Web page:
If you lucky, you will meet a black girl who doesn't want to be a fashion designer. Okay, what am I even saying, I really really want to be a fashion designer and some day I will. But first I want to explore the un-explored by black women. I don't know of a black female working at Microsoft. Yes, I will probably collapse when I see computer programming but for the first couple of years out of university I want to work in every field I can. Magazines, programming, animation, music videos ... fashion! I want to do it all.

I think when we associate the term "Black Female Career" with Khanyi Dhlomo. I do, but I have a mother, aunts, non-aunts-who-are-aunts who have re-defined 'Career' for black women over and over again. Can we not leave fashion, step out of the box and explore something else.
I know that one day I will own my own fashion empire, but not before I educate all and help the South African Film Industry and IT Industry.

Then there is the one career I don't understand and can't agree with ... Housewife. Truth is most of the people who are reading this aren't living in rural South Africa where African Traditions are still very much alive. I'm proud to be Xhosa, however I can't see myself bowing down to a man. Even though Xhosa women are loud and would never let such happen. Trust me! I'm Xhosa and so is the rest of my family.

If you aren't familiar with Apartheid and what happened, here is a little history. Men would leave rural Eastern Cape for example, and leave behind their families. They would go work in the mines in Johannesburg. They are obviously making money for their wives and children. The wives then stay home, the whole year, raising their children. The men come back in December with money, everything nice and at times disease.

Now fast forward to modern Black South Africa. Men go to Johannesburg, Cape Town, Durban, America, Europe and the women stay home and raise their children. Mind you these men are gone for maybe 2 weeks at most, not the whole year. But it's fine because when they come back it's always December. He comes back with money, everything nice and ... disease. And this is the life women who want to be housewives want to live? No Thank You. But for them, as long there is money for their new Louis Vuitton bag in their account, it's all good. But I don't understand why that is the life some of my peers are wanting to live. It's so boring and degrading.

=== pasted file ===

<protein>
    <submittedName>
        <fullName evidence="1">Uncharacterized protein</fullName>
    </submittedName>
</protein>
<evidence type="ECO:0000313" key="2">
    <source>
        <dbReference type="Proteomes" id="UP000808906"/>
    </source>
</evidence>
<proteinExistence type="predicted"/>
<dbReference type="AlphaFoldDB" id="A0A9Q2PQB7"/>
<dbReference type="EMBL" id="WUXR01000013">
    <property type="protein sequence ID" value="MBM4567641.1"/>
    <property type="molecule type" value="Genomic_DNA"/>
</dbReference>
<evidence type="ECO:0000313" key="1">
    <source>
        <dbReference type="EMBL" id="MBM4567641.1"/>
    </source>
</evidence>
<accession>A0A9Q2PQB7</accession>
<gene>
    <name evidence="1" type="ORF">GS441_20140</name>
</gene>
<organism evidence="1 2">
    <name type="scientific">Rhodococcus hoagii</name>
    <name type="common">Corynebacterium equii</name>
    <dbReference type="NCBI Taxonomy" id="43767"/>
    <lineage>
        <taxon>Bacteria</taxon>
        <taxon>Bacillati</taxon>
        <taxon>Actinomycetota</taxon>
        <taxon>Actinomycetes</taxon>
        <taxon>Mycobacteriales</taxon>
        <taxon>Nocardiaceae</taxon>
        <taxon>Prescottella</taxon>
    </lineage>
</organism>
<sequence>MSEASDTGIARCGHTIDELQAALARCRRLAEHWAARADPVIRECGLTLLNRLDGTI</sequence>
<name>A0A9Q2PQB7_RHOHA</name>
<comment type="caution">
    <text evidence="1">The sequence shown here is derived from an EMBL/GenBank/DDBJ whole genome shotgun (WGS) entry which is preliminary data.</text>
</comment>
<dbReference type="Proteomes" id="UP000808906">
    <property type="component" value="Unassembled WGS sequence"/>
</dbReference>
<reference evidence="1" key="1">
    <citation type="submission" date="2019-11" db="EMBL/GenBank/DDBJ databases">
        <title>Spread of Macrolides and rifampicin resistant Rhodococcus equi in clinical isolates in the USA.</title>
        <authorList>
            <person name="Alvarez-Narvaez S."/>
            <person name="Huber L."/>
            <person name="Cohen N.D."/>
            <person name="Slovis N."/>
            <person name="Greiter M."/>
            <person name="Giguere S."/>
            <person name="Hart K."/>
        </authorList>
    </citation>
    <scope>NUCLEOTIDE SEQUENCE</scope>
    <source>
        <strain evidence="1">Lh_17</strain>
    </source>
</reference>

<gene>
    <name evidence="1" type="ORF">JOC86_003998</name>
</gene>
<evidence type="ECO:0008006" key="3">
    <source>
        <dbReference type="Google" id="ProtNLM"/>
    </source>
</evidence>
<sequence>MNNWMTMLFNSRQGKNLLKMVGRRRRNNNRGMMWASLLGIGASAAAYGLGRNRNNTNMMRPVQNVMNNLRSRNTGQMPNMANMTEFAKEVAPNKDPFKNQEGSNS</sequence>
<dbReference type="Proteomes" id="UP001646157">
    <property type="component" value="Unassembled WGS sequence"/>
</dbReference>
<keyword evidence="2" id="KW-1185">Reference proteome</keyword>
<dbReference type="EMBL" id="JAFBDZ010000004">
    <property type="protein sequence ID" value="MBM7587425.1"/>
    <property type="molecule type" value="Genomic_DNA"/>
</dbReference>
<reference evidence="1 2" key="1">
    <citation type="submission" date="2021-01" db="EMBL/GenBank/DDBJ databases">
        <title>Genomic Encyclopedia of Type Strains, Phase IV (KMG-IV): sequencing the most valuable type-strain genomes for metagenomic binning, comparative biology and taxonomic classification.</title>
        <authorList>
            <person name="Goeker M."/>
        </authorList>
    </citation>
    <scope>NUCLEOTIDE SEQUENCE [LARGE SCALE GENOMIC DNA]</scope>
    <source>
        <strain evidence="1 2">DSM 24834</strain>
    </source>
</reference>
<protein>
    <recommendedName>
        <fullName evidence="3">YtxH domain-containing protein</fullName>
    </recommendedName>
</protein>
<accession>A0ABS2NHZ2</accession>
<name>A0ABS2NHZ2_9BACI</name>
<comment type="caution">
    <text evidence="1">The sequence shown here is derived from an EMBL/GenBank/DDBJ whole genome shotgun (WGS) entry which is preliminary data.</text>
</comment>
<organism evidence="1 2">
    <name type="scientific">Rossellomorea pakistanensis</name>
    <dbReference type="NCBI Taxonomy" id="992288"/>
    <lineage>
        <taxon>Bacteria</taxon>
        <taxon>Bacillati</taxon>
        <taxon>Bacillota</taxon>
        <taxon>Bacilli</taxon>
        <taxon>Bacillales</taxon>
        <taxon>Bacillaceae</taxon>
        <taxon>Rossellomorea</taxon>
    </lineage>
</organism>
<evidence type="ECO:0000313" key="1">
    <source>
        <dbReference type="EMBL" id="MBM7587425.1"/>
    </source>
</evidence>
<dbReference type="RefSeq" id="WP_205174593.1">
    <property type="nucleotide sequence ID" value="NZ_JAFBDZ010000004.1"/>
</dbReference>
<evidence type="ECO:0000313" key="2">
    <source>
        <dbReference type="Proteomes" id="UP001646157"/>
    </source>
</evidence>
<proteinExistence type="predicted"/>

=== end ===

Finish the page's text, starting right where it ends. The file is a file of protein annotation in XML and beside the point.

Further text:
You'll be walking around in your own home and everything in it is owned by a man having good times in another town or even worse, another woman's home, which he probably owns.

Do women want this lifestyle because there aren't enough female black role models? Maybe? Let's think of a South African Female Woman who has made a name for herself, besides Khanyi Dhlomo and Basetsana Kumalo ... Khanyi Mbau? What?!

Even though we do look at Khanyi Dhlomo and Basetsana and try to aspire to what they have achieved. Most of us just want to wake up and BANG! we live like them. Not going to happen. Not today, tomorrow, together. You have to work to get somewhere. If your mom is a hard working female, black or white, ask her and she will tell it to you straight.


After writing this blog, I think one of the reasons why we look to Film and Television for inspiration on how to live life is because their aren't that many Female Black Role Models. Even in America, the country where we get 'life tips' from. Let's see, who is a strong Female Black Role Model in America ... Michele Obama and ... ??

Yes there have been several in the past but who do we look to now in the present. The Candy Girls? I think not. We lucky that we have our mothers, aunts and non-aunts-who-are-aunts to look up to.
However we have to make sure that our daughters aren't mainstreamed into this generic default template life that most black girls live. Yes we are young, very young but we hold the future to South Africa in our hands ... and ovaries.

I don't want my daughter looking like a duplicate of Rihanna or should I say Willow Smith.



I'm ready to leave a legacy for my daughters. Are you?

2 comments:

jasmine ricketts said...

I absolutely adore your blog. Its real and informative, you are also witty and aren't afraid to voice your opinions . I love the comment of how being a black girl in SA we would rather marry into millions rather than make our own . I've become such a fan ours after reading your blog just once .

jasmine ricketts said...

I absolutely adore your blog. Its real and informative, you are also witty and aren't afraid to voice your opinions . I love the comment of how being a black girl in SA we would rather marry into millions rather than make our own . I've become such a fan ours after reading your blog just once .